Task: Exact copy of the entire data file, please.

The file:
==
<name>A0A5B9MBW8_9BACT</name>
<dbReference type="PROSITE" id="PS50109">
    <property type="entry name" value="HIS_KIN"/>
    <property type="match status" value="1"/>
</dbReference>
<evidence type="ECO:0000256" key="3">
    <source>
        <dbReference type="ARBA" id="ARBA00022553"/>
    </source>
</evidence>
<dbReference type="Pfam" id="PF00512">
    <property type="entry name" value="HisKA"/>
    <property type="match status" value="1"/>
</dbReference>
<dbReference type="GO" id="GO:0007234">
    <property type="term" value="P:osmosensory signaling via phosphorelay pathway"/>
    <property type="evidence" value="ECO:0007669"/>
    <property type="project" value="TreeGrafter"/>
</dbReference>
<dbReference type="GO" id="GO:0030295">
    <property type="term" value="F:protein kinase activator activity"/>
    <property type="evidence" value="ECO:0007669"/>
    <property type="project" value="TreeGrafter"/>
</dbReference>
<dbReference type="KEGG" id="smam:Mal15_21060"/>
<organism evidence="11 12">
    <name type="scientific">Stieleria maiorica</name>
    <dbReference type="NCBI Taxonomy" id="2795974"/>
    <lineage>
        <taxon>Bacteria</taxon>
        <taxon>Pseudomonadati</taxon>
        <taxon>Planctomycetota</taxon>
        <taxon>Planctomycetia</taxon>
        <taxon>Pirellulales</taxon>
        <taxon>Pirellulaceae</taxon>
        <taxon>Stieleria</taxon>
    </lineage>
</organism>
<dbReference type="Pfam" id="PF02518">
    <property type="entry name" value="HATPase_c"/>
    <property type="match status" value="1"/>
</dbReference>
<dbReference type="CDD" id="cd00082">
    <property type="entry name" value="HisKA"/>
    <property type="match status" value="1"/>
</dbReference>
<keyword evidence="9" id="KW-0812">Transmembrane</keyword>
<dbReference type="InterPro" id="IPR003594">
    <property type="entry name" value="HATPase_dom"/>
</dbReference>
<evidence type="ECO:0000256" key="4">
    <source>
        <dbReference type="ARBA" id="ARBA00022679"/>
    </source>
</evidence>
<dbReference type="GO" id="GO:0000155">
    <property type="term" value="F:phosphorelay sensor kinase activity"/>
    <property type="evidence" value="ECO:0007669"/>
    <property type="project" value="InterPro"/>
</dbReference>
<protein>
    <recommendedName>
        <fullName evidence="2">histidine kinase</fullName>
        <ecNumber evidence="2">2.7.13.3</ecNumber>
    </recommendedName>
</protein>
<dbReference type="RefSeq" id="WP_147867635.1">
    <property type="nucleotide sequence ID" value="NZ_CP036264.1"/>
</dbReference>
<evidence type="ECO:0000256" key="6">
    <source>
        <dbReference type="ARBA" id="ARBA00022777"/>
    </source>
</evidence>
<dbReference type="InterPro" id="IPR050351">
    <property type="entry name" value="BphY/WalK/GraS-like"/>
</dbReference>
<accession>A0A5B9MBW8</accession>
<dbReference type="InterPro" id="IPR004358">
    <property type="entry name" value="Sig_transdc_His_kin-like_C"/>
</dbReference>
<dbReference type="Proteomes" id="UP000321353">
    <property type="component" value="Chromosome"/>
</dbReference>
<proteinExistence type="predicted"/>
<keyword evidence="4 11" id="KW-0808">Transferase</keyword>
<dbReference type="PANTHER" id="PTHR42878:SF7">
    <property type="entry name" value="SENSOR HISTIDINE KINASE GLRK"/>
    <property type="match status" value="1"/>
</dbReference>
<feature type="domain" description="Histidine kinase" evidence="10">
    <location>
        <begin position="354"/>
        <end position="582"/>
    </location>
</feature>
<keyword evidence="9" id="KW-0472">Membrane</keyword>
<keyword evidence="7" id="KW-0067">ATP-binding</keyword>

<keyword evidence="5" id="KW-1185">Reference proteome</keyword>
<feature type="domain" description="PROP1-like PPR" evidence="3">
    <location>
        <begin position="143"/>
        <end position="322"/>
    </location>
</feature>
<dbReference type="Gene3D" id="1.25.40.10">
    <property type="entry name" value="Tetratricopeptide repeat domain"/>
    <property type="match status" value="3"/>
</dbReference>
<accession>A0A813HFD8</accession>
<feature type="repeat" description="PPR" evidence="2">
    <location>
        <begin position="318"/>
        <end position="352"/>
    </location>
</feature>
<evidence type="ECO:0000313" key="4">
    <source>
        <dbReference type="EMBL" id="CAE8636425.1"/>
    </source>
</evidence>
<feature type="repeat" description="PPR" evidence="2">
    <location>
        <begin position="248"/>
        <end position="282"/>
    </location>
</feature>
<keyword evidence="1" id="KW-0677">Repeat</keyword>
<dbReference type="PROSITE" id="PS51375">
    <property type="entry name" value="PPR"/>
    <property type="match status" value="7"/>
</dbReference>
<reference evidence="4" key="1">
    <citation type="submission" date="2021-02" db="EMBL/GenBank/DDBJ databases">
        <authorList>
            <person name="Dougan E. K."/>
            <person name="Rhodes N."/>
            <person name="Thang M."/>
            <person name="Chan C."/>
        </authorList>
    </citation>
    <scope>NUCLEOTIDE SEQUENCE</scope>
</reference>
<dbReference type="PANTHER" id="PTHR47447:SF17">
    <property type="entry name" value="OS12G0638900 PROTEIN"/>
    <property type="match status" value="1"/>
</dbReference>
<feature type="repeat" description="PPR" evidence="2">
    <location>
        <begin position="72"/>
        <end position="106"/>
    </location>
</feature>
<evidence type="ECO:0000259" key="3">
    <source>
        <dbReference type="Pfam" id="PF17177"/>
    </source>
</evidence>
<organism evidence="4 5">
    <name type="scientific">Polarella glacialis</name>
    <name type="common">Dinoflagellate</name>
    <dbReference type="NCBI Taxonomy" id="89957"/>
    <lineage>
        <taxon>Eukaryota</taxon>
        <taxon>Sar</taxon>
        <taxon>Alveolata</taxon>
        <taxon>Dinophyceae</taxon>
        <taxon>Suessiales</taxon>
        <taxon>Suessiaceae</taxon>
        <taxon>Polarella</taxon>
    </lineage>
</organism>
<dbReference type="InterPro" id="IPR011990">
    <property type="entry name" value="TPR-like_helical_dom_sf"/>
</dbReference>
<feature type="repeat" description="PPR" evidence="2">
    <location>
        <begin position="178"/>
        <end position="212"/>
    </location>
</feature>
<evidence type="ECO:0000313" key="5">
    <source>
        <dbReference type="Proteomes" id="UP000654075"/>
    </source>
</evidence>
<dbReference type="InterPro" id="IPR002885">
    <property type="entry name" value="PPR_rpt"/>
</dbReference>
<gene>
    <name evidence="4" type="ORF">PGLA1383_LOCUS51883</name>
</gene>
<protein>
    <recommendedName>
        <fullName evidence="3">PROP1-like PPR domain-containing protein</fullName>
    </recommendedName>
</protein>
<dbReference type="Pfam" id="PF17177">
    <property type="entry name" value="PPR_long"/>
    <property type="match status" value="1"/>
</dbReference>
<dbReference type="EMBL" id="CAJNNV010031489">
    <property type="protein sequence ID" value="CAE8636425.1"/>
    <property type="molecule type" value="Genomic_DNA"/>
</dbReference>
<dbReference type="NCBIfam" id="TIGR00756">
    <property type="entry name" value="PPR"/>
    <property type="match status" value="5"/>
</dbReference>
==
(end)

<name>A0A5B9MBW8_9BACT</name>
<dbReference type="PROSITE" id="PS50109">
    <property type="entry name" value="HIS_KIN"/>
    <property type="match status" value="1"/>
</dbReference>
<evidence type="ECO:0000256" key="3">
    <source>
        <dbReference type="ARBA" id="ARBA00022553"/>
    </source>
</evidence>
<dbReference type="Pfam" id="PF00512">
    <property type="entry name" value="HisKA"/>
    <property type="match status" value="1"/>
</dbReference>
<dbReference type="GO" id="GO:0007234">
    <property type="term" value="P:osmosensory signaling via phosphorelay pathway"/>
    <property type="evidence" value="ECO:0007669"/>
    <property type="project" value="TreeGrafter"/>
</dbReference>
<dbReference type="GO" id="GO:0030295">
    <property type="term" value="F:protein kinase activator activity"/>
    <property type="evidence" value="ECO:0007669"/>
    <property type="project" value="TreeGrafter"/>
</dbReference>
<dbReference type="KEGG" id="smam:Mal15_21060"/>
<organism evidence="11 12">
    <name type="scientific">Stieleria maiorica</name>
    <dbReference type="NCBI Taxonomy" id="2795974"/>
    <lineage>
        <taxon>Bacteria</taxon>
        <taxon>Pseudomonadati</taxon>
        <taxon>Planctomycetota</taxon>
        <taxon>Planctomycetia</taxon>
        <taxon>Pirellulales</taxon>
        <taxon>Pirellulaceae</taxon>
        <taxon>Stieleria</taxon>
    </lineage>
</organism>
<dbReference type="Pfam" id="PF02518">
    <property type="entry name" value="HATPase_c"/>
    <property type="match status" value="1"/>
</dbReference>
<dbReference type="CDD" id="cd00082">
    <property type="entry name" value="HisKA"/>
    <property type="match status" value="1"/>
</dbReference>
<keyword evidence="9" id="KW-0812">Transmembrane</keyword>
<dbReference type="InterPro" id="IPR003594">
    <property type="entry name" value="HATPase_dom"/>
</dbReference>
<evidence type="ECO:0000256" key="4">
    <source>
        <dbReference type="ARBA" id="ARBA00022679"/>
    </source>
</evidence>
<dbReference type="GO" id="GO:0000155">
    <property type="term" value="F:phosphorelay sensor kinase activity"/>
    <property type="evidence" value="ECO:0007669"/>
    <property type="project" value="InterPro"/>
</dbReference>
<protein>
    <recommendedName>
        <fullName evidence="2">histidine kinase</fullName>
        <ecNumber evidence="2">2.7.13.3</ecNumber>
    </recommendedName>
</protein>
<dbReference type="RefSeq" id="WP_147867635.1">
    <property type="nucleotide sequence ID" value="NZ_CP036264.1"/>
</dbReference>
<evidence type="ECO:0000256" key="6">
    <source>
        <dbReference type="ARBA" id="ARBA00022777"/>
    </source>
</evidence>
<dbReference type="InterPro" id="IPR050351">
    <property type="entry name" value="BphY/WalK/GraS-like"/>
</dbReference>
<accession>A0A5B9MBW8</accession>
<dbReference type="InterPro" id="IPR004358">
    <property type="entry name" value="Sig_transdc_His_kin-like_C"/>
</dbReference>
<dbReference type="Proteomes" id="UP000321353">
    <property type="component" value="Chromosome"/>
</dbReference>
<proteinExistence type="predicted"/>
<keyword evidence="4 11" id="KW-0808">Transferase</keyword>
<dbReference type="PANTHER" id="PTHR42878:SF7">
    <property type="entry name" value="SENSOR HISTIDINE KINASE GLRK"/>
    <property type="match status" value="1"/>
</dbReference>
<feature type="domain" description="Histidine kinase" evidence="10">
    <location>
        <begin position="354"/>
        <end position="582"/>
    </location>
</feature>
<keyword evidence="9" id="KW-0472">Membrane</keyword>
<keyword evidence="7" id="KW-0067">ATP-binding</keyword>

<keyword evidence="5" id="KW-1185">Reference proteome</keyword>
<feature type="domain" description="PROP1-like PPR" evidence="3">
    <location>
        <begin position="143"/>
        <end position="322"/>
    </location>
</feature>
<dbReference type="Gene3D" id="1.25.40.10">
    <property type="entry name" value="Tetratricopeptide repeat domain"/>
    <property type="match status" value="3"/>
</dbReference>
<accession>A0A813HFD8</accession>
<feature type="repeat" description="PPR" evidence="2">
    <location>
        <begin position="318"/>
        <end position="352"/>
    </location>
</feature>
<evidence type="ECO:0000313" key="4">
    <source>
        <dbReference type="EMBL" id="CAE8636425.1"/>
    </source>
</evidence>
<feature type="repeat" description="PPR" evidence="2">
    <location>
        <begin position="248"/>
        <end position="282"/>
    </location>
</feature>
<keyword evidence="1" id="KW-0677">Repeat</keyword>
<dbReference type="PROSITE" id="PS51375">
    <property type="entry name" value="PPR"/>
    <property type="match status" value="7"/>
</dbReference>
<reference evidence="4" key="1">
    <citation type="submission" date="2021-02" db="EMBL/GenBank/DDBJ databases">
        <authorList>
            <person name="Dougan E. K."/>
            <person name="Rhodes N."/>
            <person name="Thang M."/>
            <person name="Chan C."/>
        </authorList>
    </citation>
    <scope>NUCLEOTIDE SEQUENCE</scope>
</reference>
<dbReference type="PANTHER" id="PTHR47447:SF17">
    <property type="entry name" value="OS12G0638900 PROTEIN"/>
    <property type="match status" value="1"/>
</dbReference>
<feature type="repeat" description="PPR" evidence="2">
    <location>
        <begin position="72"/>
        <end position="106"/>
    </location>
</feature>
<evidence type="ECO:0000259" key="3">
    <source>
        <dbReference type="Pfam" id="PF17177"/>
    </source>
</evidence>
<organism evidence="4 5">
    <name type="scientific">Polarella glacialis</name>
    <name type="common">Dinoflagellate</name>
    <dbReference type="NCBI Taxonomy" id="89957"/>
    <lineage>
        <taxon>Eukaryota</taxon>
        <taxon>Sar</taxon>
        <taxon>Alveolata</taxon>
        <taxon>Dinophyceae</taxon>
        <taxon>Suessiales</taxon>
        <taxon>Suessiaceae</taxon>
        <taxon>Polarella</taxon>
    </lineage>
</organism>
<dbReference type="InterPro" id="IPR011990">
    <property type="entry name" value="TPR-like_helical_dom_sf"/>
</dbReference>
<feature type="repeat" description="PPR" evidence="2">
    <location>
        <begin position="178"/>
        <end position="212"/>
    </location>
</feature>
<evidence type="ECO:0000313" key="5">
    <source>
        <dbReference type="Proteomes" id="UP000654075"/>
    </source>
</evidence>
<dbReference type="InterPro" id="IPR002885">
    <property type="entry name" value="PPR_rpt"/>
</dbReference>
<gene>
    <name evidence="4" type="ORF">PGLA1383_LOCUS51883</name>
</gene>
<protein>
    <recommendedName>
        <fullName evidence="3">PROP1-like PPR domain-containing protein</fullName>
    </recommendedName>
</protein>
<dbReference type="Pfam" id="PF17177">
    <property type="entry name" value="PPR_long"/>
    <property type="match status" value="1"/>
</dbReference>
<dbReference type="EMBL" id="CAJNNV010031489">
    <property type="protein sequence ID" value="CAE8636425.1"/>
    <property type="molecule type" value="Genomic_DNA"/>
</dbReference>
<dbReference type="NCBIfam" id="TIGR00756">
    <property type="entry name" value="PPR"/>
    <property type="match status" value="5"/>
</dbReference>